The author wants to learn about the how the food Americans eat is grown, distributed, and served, as well as learn about the workers who make these things happen. She works as a farm worker, clerk in a Walmart produce department, and in the kitchen at Applebee's. Tales of her experiences on these jobs and living in poor communities amongst her co-workers are interspersed with bits of history about American agriculture and the rise of unhealthy eating. While this book does a better job of pointing out problems than solutions (as most of this genre tend to do), it is an entertaining read and provided an interesting behind the scenes view of Walmart and Applebee's. (I have never liked Applebees. The last time I ate there was after Hurricane Sandy because it was the only thing open. I don't plan on eating at Applebee's again unless there is another hurricane and my food goes bad.)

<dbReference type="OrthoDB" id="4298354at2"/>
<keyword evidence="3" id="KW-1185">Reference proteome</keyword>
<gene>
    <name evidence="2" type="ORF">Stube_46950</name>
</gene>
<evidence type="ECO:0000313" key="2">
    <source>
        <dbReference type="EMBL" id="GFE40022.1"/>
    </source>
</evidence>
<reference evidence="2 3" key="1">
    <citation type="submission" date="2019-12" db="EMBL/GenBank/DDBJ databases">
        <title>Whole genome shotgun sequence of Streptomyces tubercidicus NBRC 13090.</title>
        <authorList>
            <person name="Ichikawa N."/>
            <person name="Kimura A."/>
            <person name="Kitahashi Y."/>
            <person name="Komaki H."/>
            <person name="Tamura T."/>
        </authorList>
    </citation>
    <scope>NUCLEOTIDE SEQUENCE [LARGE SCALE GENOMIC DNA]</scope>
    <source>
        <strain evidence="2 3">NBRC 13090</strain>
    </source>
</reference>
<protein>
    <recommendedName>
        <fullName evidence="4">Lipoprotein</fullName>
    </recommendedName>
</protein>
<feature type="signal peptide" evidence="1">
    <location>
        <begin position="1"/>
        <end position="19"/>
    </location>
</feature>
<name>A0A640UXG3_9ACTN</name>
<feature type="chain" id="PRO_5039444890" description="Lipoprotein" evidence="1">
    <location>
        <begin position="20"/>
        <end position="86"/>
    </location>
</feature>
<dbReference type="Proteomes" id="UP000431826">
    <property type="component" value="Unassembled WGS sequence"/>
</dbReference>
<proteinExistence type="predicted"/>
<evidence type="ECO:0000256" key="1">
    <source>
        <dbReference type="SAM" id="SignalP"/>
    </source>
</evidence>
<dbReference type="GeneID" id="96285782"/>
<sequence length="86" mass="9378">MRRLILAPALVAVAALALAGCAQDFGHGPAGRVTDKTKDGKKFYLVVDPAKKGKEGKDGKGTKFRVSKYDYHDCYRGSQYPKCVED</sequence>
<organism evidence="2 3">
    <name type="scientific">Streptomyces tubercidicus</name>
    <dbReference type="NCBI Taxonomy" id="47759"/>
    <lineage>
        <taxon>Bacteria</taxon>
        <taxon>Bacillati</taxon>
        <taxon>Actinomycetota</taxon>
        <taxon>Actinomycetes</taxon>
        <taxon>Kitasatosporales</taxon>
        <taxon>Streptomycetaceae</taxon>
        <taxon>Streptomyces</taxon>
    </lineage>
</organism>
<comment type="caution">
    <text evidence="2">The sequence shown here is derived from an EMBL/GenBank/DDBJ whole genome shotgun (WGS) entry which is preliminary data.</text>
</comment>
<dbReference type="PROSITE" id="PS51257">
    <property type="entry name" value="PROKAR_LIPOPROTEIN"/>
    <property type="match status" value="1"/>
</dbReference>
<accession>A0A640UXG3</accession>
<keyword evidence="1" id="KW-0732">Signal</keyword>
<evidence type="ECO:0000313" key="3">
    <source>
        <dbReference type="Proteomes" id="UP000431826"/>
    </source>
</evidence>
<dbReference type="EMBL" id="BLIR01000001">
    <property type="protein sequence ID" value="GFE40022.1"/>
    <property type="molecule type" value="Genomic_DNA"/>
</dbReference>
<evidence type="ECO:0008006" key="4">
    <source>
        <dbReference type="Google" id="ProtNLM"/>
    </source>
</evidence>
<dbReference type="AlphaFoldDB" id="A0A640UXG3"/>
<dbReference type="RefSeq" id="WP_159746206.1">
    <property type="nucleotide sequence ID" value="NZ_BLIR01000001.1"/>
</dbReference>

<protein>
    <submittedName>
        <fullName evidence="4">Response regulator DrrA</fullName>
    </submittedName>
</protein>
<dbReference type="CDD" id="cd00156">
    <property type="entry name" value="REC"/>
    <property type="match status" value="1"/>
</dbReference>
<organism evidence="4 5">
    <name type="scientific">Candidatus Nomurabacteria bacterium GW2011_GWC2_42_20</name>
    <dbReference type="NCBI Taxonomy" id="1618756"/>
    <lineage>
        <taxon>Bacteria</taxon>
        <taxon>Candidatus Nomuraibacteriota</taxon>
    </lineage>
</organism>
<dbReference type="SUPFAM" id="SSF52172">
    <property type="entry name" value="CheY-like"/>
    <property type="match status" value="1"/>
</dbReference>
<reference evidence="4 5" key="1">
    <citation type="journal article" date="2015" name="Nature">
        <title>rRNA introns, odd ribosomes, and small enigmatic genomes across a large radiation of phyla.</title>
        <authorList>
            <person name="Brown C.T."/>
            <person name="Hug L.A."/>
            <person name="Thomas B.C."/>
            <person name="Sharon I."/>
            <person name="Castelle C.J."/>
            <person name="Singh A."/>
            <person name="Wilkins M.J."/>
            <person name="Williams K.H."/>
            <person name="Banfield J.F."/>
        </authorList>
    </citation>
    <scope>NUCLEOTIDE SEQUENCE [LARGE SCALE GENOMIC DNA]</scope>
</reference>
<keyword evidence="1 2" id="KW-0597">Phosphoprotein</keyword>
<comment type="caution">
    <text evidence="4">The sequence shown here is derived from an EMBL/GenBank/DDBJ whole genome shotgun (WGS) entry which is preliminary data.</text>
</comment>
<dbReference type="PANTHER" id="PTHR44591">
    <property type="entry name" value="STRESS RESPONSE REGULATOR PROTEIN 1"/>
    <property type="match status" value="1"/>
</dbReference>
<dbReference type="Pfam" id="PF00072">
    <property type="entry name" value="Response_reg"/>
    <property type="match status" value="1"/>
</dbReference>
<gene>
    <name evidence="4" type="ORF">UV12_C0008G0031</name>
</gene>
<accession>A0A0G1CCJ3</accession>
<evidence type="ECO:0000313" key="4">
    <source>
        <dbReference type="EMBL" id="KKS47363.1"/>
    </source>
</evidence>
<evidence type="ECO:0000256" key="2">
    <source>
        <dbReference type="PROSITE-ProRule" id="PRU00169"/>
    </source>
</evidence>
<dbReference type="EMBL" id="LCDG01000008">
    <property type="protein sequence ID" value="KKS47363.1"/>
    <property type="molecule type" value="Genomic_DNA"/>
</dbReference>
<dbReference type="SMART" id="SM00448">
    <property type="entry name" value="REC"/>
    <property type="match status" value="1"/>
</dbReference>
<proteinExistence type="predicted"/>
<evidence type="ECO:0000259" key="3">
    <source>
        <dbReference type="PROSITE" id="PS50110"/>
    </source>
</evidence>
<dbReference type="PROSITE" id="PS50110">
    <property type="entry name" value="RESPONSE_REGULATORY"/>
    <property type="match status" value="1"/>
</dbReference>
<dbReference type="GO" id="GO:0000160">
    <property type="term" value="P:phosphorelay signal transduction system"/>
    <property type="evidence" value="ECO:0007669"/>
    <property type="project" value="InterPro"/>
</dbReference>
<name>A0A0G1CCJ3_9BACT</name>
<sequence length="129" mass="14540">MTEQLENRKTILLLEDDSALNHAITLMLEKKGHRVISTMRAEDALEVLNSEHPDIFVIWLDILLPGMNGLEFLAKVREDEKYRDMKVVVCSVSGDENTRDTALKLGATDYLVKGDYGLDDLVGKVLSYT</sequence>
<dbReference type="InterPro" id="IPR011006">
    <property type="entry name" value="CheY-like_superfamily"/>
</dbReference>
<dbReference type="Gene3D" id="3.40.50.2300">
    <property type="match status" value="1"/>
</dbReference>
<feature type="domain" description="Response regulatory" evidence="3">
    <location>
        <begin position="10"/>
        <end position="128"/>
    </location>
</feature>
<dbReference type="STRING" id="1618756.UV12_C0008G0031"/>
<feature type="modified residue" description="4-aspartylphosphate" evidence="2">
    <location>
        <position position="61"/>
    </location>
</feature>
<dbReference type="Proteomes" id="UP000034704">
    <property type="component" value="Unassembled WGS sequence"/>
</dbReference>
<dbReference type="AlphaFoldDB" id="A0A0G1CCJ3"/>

I enjoyed this book mostly for the look at the migrant workers that are employed to harvest the majority of produce that fills our grocery stores. One of the many things that I learned from this book was that organic crops can be sprayed with organic pesticides, insecticides, and fungicides. This seems to be going against the purpose of labeling something organic. Basically, this book reinforced my belief that unless you grow it and cook it yourself, you dont truly know what you are getting. While this was a great informative book, there were certain spaces in which the story lagged, being filled with statistics.